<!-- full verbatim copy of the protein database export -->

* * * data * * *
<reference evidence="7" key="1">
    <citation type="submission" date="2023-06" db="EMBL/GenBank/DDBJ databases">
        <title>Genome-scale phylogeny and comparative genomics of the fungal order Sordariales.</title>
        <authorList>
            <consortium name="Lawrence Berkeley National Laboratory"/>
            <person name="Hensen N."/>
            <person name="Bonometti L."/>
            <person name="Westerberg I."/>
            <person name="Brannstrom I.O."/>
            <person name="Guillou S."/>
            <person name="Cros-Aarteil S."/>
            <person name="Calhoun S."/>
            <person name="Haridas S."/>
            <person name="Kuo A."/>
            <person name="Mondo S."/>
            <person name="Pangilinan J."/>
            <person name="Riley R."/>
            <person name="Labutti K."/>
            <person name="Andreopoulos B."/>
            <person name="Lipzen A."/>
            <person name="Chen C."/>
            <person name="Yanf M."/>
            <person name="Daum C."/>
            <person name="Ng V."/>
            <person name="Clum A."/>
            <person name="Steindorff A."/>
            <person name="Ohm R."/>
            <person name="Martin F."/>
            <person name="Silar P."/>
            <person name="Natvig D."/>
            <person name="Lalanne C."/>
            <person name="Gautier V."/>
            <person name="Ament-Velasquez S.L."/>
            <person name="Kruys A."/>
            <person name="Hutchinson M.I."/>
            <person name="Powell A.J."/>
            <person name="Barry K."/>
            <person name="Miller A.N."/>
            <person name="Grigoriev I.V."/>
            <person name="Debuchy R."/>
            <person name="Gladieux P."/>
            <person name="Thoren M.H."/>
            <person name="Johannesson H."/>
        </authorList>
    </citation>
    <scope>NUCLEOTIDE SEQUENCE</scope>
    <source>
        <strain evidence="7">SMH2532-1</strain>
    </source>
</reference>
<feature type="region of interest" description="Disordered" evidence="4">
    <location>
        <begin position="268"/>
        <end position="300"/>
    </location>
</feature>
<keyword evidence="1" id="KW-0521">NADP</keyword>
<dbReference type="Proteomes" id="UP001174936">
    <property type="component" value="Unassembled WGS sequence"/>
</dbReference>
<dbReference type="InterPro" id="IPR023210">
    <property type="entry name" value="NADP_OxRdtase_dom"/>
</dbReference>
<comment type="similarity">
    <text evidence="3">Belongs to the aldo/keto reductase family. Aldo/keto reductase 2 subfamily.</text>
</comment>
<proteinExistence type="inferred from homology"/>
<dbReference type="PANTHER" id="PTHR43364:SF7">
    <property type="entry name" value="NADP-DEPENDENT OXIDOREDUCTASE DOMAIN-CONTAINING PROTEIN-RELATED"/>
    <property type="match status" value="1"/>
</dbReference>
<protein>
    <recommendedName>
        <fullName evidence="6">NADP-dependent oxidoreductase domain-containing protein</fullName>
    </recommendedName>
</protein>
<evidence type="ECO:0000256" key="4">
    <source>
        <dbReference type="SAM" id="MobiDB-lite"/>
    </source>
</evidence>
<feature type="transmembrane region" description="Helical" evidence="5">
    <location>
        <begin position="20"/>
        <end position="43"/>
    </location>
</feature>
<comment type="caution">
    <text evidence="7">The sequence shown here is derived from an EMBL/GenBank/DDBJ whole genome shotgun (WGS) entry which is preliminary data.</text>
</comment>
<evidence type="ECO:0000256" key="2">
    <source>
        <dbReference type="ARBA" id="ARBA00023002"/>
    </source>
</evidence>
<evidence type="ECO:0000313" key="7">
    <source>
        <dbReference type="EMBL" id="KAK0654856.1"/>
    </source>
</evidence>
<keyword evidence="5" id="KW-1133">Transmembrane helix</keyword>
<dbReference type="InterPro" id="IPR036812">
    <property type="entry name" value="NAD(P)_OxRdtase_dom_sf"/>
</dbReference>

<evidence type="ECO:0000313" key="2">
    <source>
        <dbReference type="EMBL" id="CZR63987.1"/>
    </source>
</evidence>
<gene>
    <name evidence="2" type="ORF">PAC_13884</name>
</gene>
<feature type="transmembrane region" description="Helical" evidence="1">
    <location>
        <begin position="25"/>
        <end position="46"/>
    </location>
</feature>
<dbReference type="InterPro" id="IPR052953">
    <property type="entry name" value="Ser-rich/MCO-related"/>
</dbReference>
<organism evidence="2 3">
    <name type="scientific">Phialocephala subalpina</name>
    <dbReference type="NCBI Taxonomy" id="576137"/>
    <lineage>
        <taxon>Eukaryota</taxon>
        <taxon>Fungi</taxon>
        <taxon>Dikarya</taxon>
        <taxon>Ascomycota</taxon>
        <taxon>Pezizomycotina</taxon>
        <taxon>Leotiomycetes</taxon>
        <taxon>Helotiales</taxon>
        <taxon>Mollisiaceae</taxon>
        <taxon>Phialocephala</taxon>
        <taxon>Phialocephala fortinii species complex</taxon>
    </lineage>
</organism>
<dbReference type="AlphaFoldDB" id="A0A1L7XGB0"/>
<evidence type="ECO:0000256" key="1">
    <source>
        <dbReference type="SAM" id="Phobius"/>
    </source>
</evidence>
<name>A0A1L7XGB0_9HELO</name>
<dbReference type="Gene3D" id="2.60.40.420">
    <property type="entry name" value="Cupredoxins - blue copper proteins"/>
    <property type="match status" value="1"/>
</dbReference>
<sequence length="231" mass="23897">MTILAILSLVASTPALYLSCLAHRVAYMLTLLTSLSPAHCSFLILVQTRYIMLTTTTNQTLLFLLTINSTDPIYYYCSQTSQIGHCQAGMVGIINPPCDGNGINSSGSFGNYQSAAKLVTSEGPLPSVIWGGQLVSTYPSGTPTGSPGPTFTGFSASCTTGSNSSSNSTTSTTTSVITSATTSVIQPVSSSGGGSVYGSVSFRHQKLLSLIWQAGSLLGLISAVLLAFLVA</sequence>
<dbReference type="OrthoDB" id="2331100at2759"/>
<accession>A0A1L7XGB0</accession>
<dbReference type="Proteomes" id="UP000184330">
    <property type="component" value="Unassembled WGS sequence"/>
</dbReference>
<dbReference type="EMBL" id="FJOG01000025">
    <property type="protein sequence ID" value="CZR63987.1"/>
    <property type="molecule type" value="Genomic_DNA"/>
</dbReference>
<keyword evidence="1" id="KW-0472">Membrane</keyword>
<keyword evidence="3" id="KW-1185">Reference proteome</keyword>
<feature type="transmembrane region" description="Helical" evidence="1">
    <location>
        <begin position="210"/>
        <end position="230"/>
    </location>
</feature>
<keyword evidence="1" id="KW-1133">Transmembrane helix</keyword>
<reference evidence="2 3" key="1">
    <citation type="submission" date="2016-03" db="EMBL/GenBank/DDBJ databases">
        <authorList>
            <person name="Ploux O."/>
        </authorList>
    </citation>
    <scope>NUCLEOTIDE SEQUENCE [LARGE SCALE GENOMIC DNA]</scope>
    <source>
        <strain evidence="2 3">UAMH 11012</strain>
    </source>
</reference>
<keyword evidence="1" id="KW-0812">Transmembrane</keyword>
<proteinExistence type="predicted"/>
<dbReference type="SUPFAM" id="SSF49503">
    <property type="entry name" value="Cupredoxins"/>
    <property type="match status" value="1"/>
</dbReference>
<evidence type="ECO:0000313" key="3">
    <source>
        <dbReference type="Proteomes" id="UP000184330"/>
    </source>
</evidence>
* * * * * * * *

<reference evidence="7" key="1">
    <citation type="submission" date="2023-06" db="EMBL/GenBank/DDBJ databases">
        <title>Genome-scale phylogeny and comparative genomics of the fungal order Sordariales.</title>
        <authorList>
            <consortium name="Lawrence Berkeley National Laboratory"/>
            <person name="Hensen N."/>
            <person name="Bonometti L."/>
            <person name="Westerberg I."/>
            <person name="Brannstrom I.O."/>
            <person name="Guillou S."/>
            <person name="Cros-Aarteil S."/>
            <person name="Calhoun S."/>
            <person name="Haridas S."/>
            <person name="Kuo A."/>
            <person name="Mondo S."/>
            <person name="Pangilinan J."/>
            <person name="Riley R."/>
            <person name="Labutti K."/>
            <person name="Andreopoulos B."/>
            <person name="Lipzen A."/>
            <person name="Chen C."/>
            <person name="Yanf M."/>
            <person name="Daum C."/>
            <person name="Ng V."/>
            <person name="Clum A."/>
            <person name="Steindorff A."/>
            <person name="Ohm R."/>
            <person name="Martin F."/>
            <person name="Silar P."/>
            <person name="Natvig D."/>
            <person name="Lalanne C."/>
            <person name="Gautier V."/>
            <person name="Ament-Velasquez S.L."/>
            <person name="Kruys A."/>
            <person name="Hutchinson M.I."/>
            <person name="Powell A.J."/>
            <person name="Barry K."/>
            <person name="Miller A.N."/>
            <person name="Grigoriev I.V."/>
            <person name="Debuchy R."/>
            <person name="Gladieux P."/>
            <person name="Thoren M.H."/>
            <person name="Johannesson H."/>
        </authorList>
    </citation>
    <scope>NUCLEOTIDE SEQUENCE</scope>
    <source>
        <strain evidence="7">SMH2532-1</strain>
    </source>
</reference>
<feature type="region of interest" description="Disordered" evidence="4">
    <location>
        <begin position="268"/>
        <end position="300"/>
    </location>
</feature>
<keyword evidence="1" id="KW-0521">NADP</keyword>
<dbReference type="Proteomes" id="UP001174936">
    <property type="component" value="Unassembled WGS sequence"/>
</dbReference>
<dbReference type="InterPro" id="IPR023210">
    <property type="entry name" value="NADP_OxRdtase_dom"/>
</dbReference>
<comment type="similarity">
    <text evidence="3">Belongs to the aldo/keto reductase family. Aldo/keto reductase 2 subfamily.</text>
</comment>
<proteinExistence type="inferred from homology"/>
<dbReference type="PANTHER" id="PTHR43364:SF7">
    <property type="entry name" value="NADP-DEPENDENT OXIDOREDUCTASE DOMAIN-CONTAINING PROTEIN-RELATED"/>
    <property type="match status" value="1"/>
</dbReference>
<protein>
    <recommendedName>
        <fullName evidence="6">NADP-dependent oxidoreductase domain-containing protein</fullName>
    </recommendedName>
</protein>
<evidence type="ECO:0000256" key="4">
    <source>
        <dbReference type="SAM" id="MobiDB-lite"/>
    </source>
</evidence>
<feature type="transmembrane region" description="Helical" evidence="5">
    <location>
        <begin position="20"/>
        <end position="43"/>
    </location>
</feature>
<comment type="caution">
    <text evidence="7">The sequence shown here is derived from an EMBL/GenBank/DDBJ whole genome shotgun (WGS) entry which is preliminary data.</text>
</comment>
<evidence type="ECO:0000256" key="2">
    <source>
        <dbReference type="ARBA" id="ARBA00023002"/>
    </source>
</evidence>
<evidence type="ECO:0000313" key="7">
    <source>
        <dbReference type="EMBL" id="KAK0654856.1"/>
    </source>
</evidence>
<keyword evidence="5" id="KW-1133">Transmembrane helix</keyword>
<dbReference type="InterPro" id="IPR036812">
    <property type="entry name" value="NAD(P)_OxRdtase_dom_sf"/>
</dbReference>

<evidence type="ECO:0000313" key="2">
    <source>
        <dbReference type="EMBL" id="CZR63987.1"/>
    </source>
</evidence>
<gene>
    <name evidence="2" type="ORF">PAC_13884</name>
</gene>
<feature type="transmembrane region" description="Helical" evidence="1">
    <location>
        <begin position="25"/>
        <end position="46"/>
    </location>
</feature>
<dbReference type="InterPro" id="IPR052953">
    <property type="entry name" value="Ser-rich/MCO-related"/>
</dbReference>
<organism evidence="2 3">
    <name type="scientific">Phialocephala subalpina</name>
    <dbReference type="NCBI Taxonomy" id="576137"/>
    <lineage>
        <taxon>Eukaryota</taxon>
        <taxon>Fungi</taxon>
        <taxon>Dikarya</taxon>
        <taxon>Ascomycota</taxon>
        <taxon>Pezizomycotina</taxon>
        <taxon>Leotiomycetes</taxon>
        <taxon>Helotiales</taxon>
        <taxon>Mollisiaceae</taxon>
        <taxon>Phialocephala</taxon>
        <taxon>Phialocephala fortinii species complex</taxon>
    </lineage>
</organism>
<dbReference type="AlphaFoldDB" id="A0A1L7XGB0"/>
<evidence type="ECO:0000256" key="1">
    <source>
        <dbReference type="SAM" id="Phobius"/>
    </source>
</evidence>
<name>A0A1L7XGB0_9HELO</name>
<dbReference type="Gene3D" id="2.60.40.420">
    <property type="entry name" value="Cupredoxins - blue copper proteins"/>
    <property type="match status" value="1"/>
</dbReference>
<sequence length="231" mass="23897">MTILAILSLVASTPALYLSCLAHRVAYMLTLLTSLSPAHCSFLILVQTRYIMLTTTTNQTLLFLLTINSTDPIYYYCSQTSQIGHCQAGMVGIINPPCDGNGINSSGSFGNYQSAAKLVTSEGPLPSVIWGGQLVSTYPSGTPTGSPGPTFTGFSASCTTGSNSSSNSTTSTTTSVITSATTSVIQPVSSSGGGSVYGSVSFRHQKLLSLIWQAGSLLGLISAVLLAFLVA</sequence>
<dbReference type="OrthoDB" id="2331100at2759"/>
<accession>A0A1L7XGB0</accession>
<dbReference type="Proteomes" id="UP000184330">
    <property type="component" value="Unassembled WGS sequence"/>
</dbReference>
<dbReference type="EMBL" id="FJOG01000025">
    <property type="protein sequence ID" value="CZR63987.1"/>
    <property type="molecule type" value="Genomic_DNA"/>
</dbReference>
<keyword evidence="1" id="KW-0472">Membrane</keyword>
<keyword evidence="3" id="KW-1185">Reference proteome</keyword>
<feature type="transmembrane region" description="Helical" evidence="1">
    <location>
        <begin position="210"/>
        <end position="230"/>
    </location>
</feature>
<keyword evidence="1" id="KW-1133">Transmembrane helix</keyword>
<reference evidence="2 3" key="1">
    <citation type="submission" date="2016-03" db="EMBL/GenBank/DDBJ databases">
        <authorList>
            <person name="Ploux O."/>
        </authorList>
    </citation>
    <scope>NUCLEOTIDE SEQUENCE [LARGE SCALE GENOMIC DNA]</scope>
    <source>
        <strain evidence="2 3">UAMH 11012</strain>
    </source>
</reference>
<keyword evidence="1" id="KW-0812">Transmembrane</keyword>
<proteinExistence type="predicted"/>
<dbReference type="SUPFAM" id="SSF49503">
    <property type="entry name" value="Cupredoxins"/>
    <property type="match status" value="1"/>
</dbReference>
<evidence type="ECO:0000313" key="3">
    <source>
        <dbReference type="Proteomes" id="UP000184330"/>
    </source>
</evidence>